National and Subnational Linkages to Enable Low Carbon Development at the Subnational Level in Developing Countries: The Cases of Thailand and the Philippines

No. GC-2012-04
Discussion Paper
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Rapid urbanisation has led to a host of environmental and social issues in Asia, with increased energy consumption being the most alarming. Effective low carbon development policies aimed at rational land use, energy efficiency, and improved public transport and an emphasis on renewable energy sources are the need of the hour. Such efforts are necessary not only at the national level, but also at the local or subnational levels. In order that Nationally Appropriate Mitigation Actions (NAMAs) are realised as intended, national and international efforts are needed to design and implement effective institutional linkages between national and subnational governments, so as to promote low carbon development at the subnational level.
This paper outlines important points to help design effective mechanisms linking national and subnational governments based on past experiences in the field of climate change mitigation, environmental management, and international development in developing and developed countries. The literature review helps to identify important lessons in the field of low carbon development and provides concrete suggestions for forging possible linkages among the national action plans for low carbon development in developing countries. Then, it focuses on two Southeast Asian countries, namely Thailand and the Philippines, and explores how these ideas may be applied to these particular countries.
In order to build national and subnational linkages for low carbon development, this paper argues that there is a need to develop a ‘knowledge of’ policy processes, in addition to specific ‘knowledge in’ policy processes in the field of climate change mitigation, such as regulation, taxation, economic incentives, information provision, and capacity development.
Possible institutional mechanisms, including those categorised as NAMAs, to enhance low carbon development at the subnational level include: (1) incentive provision and ownership development, (2) effective monitoring and evaluation of policies, (3) adaptation to and appreciation of diverse local conditions and contexts, and (4) support for policy diffusion and mutual learning among subnational governments.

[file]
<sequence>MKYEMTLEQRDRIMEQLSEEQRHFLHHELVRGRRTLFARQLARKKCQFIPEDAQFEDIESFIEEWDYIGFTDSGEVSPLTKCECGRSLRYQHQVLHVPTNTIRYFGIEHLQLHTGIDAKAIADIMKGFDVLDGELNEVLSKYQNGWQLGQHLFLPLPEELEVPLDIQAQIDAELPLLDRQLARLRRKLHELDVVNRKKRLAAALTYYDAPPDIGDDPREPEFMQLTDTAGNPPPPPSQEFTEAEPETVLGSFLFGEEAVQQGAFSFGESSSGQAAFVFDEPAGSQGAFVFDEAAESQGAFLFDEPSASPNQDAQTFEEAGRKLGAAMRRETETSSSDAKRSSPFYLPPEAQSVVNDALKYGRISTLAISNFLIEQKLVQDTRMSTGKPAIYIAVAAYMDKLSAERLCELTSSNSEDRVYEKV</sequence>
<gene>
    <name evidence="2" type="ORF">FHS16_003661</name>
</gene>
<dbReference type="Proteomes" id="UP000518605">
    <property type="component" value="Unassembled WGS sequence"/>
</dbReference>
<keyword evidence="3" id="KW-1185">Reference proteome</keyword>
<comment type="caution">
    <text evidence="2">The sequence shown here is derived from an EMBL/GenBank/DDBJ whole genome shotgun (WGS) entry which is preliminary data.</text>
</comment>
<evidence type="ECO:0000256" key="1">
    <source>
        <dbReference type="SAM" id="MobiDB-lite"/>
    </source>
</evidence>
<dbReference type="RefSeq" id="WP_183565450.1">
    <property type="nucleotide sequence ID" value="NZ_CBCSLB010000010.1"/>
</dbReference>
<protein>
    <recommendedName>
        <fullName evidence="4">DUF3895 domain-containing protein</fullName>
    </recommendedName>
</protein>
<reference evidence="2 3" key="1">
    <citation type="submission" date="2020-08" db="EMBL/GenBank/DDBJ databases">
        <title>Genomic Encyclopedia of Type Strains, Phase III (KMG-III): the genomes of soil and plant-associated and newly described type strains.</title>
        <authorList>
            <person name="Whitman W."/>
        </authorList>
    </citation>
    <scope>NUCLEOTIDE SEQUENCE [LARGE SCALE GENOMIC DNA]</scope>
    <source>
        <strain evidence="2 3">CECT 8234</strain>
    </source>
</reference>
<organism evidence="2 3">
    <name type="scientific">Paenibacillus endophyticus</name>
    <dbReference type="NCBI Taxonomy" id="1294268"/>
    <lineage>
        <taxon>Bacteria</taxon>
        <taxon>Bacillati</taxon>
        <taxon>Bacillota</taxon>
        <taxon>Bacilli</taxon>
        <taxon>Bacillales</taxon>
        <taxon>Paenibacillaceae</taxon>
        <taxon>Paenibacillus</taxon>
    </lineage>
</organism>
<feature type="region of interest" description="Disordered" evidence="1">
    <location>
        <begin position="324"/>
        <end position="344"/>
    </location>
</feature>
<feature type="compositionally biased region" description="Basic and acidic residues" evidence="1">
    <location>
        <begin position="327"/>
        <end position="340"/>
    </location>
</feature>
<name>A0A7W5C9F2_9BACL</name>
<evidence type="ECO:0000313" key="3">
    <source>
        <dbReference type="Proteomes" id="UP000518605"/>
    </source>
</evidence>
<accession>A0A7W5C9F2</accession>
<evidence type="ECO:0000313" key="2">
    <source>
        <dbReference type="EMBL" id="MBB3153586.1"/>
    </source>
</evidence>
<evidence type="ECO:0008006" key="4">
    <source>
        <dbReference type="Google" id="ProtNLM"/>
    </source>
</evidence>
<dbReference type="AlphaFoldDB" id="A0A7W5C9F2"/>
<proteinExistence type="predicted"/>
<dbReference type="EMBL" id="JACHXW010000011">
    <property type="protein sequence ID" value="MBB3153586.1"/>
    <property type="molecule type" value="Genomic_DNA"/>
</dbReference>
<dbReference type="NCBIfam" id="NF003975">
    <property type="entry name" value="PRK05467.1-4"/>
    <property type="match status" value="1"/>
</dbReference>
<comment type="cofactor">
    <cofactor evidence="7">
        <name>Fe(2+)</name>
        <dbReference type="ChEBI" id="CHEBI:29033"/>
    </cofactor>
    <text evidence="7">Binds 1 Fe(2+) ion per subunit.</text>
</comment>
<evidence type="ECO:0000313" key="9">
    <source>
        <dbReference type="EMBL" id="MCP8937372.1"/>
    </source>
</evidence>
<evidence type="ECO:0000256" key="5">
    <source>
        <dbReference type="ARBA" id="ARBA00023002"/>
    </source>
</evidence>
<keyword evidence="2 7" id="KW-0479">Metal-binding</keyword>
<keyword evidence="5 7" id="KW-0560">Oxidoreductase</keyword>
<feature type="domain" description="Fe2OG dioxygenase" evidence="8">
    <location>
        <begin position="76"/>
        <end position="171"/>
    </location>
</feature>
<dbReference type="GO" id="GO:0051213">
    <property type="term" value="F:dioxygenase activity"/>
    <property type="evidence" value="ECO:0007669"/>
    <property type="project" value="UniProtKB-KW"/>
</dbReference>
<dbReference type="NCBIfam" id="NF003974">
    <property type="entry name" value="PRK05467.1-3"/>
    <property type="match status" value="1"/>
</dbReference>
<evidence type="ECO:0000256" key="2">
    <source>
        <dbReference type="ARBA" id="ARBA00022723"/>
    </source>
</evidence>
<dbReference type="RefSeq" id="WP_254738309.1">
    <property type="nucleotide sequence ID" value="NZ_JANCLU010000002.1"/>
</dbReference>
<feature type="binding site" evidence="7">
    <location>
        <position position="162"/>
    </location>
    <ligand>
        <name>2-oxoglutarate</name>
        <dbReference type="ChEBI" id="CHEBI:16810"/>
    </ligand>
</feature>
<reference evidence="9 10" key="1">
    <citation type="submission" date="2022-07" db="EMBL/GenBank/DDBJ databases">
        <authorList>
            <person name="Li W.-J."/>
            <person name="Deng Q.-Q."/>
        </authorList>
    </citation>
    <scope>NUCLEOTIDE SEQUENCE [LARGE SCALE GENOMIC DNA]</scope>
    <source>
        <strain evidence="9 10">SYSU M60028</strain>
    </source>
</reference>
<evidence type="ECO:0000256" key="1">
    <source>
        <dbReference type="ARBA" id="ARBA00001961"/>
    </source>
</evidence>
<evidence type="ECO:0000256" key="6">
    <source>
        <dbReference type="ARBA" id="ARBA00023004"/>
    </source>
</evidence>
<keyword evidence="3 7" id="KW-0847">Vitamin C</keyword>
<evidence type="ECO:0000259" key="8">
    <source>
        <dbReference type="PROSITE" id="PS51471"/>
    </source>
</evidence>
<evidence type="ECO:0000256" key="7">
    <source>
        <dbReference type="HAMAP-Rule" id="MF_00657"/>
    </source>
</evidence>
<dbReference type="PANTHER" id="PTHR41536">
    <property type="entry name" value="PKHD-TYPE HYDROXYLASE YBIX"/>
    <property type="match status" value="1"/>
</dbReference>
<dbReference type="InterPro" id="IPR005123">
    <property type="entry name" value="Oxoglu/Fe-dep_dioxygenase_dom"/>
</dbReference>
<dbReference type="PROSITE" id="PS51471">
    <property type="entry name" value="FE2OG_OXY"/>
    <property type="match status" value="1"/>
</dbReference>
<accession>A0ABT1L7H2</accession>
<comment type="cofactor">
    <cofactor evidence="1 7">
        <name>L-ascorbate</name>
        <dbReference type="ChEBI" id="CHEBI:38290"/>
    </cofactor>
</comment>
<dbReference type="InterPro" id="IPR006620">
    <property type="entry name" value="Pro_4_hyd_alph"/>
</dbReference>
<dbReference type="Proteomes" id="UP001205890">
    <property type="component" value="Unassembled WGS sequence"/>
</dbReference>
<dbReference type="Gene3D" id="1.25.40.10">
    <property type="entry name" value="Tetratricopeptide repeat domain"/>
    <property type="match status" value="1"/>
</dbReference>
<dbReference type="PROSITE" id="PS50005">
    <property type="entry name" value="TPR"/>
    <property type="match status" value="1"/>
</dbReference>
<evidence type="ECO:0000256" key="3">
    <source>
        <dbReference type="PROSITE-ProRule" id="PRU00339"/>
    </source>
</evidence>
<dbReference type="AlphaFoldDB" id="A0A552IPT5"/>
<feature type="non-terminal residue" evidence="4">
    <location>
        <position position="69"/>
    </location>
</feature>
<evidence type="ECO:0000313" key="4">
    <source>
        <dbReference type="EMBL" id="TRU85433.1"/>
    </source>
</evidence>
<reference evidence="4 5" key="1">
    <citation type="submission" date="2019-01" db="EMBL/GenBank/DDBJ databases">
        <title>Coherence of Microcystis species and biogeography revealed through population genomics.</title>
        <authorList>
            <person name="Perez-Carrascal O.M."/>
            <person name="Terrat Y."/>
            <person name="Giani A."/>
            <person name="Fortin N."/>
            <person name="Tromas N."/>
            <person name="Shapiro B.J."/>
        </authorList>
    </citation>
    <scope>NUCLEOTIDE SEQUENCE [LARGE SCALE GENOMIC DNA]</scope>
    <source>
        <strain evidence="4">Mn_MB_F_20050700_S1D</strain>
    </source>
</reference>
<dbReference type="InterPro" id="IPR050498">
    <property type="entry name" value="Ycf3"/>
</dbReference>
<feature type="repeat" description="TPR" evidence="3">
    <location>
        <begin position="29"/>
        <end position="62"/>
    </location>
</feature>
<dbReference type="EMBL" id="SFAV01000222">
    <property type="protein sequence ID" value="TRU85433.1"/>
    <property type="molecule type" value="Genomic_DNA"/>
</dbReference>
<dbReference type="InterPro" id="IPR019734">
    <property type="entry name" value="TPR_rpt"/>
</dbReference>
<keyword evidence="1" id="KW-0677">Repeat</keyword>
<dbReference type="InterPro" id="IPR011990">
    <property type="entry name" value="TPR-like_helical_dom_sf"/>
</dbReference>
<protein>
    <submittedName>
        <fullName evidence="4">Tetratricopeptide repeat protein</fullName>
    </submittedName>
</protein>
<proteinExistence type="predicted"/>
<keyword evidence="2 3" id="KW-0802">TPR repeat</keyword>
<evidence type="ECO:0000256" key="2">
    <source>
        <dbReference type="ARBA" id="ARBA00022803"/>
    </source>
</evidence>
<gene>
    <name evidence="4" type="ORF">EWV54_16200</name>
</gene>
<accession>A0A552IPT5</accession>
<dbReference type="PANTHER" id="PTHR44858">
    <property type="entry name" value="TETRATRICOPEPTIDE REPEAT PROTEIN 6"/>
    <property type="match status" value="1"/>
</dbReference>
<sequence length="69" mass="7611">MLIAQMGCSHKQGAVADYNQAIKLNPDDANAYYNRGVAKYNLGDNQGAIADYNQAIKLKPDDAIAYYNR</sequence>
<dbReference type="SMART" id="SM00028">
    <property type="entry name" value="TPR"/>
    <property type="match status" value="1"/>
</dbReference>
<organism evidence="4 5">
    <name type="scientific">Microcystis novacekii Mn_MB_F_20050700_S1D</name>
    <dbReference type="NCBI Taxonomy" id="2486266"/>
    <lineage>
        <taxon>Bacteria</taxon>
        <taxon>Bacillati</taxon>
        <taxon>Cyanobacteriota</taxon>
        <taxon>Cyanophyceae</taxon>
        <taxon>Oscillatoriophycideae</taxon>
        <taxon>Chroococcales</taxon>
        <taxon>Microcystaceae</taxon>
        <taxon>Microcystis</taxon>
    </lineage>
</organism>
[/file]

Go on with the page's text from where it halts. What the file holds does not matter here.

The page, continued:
Lastly, the paper explores the importance of much-neglected attitudinal issues, to enable better design and execution of possible linkages between national and subnational governments towards low carbon development. Change agents (namely, national and subnational governments and international development agencies) promoting new low carbon development policies and measures at the subnational level would do well to recognise the various perceptions, views, attitudes, and priorities of different stakeholders, in particular, those at the subnational level. Continuous stakeholder dialogue and discussion without confrontation are necessary to genuinely assimilate new land and energy policies into the mainstream. To that end, a good starting point would be to appreciate existing assets, namely, the physical, ecological, and social capital, at the local level. It would also be necessary for the change agent to pay due attention to the perceptions and emotions of stakeholders, in addition to logic and facts. Lastly, while persuasion differs from understanding, both require continuous communication and interaction, so that both sides may learn from each other and transform for the better.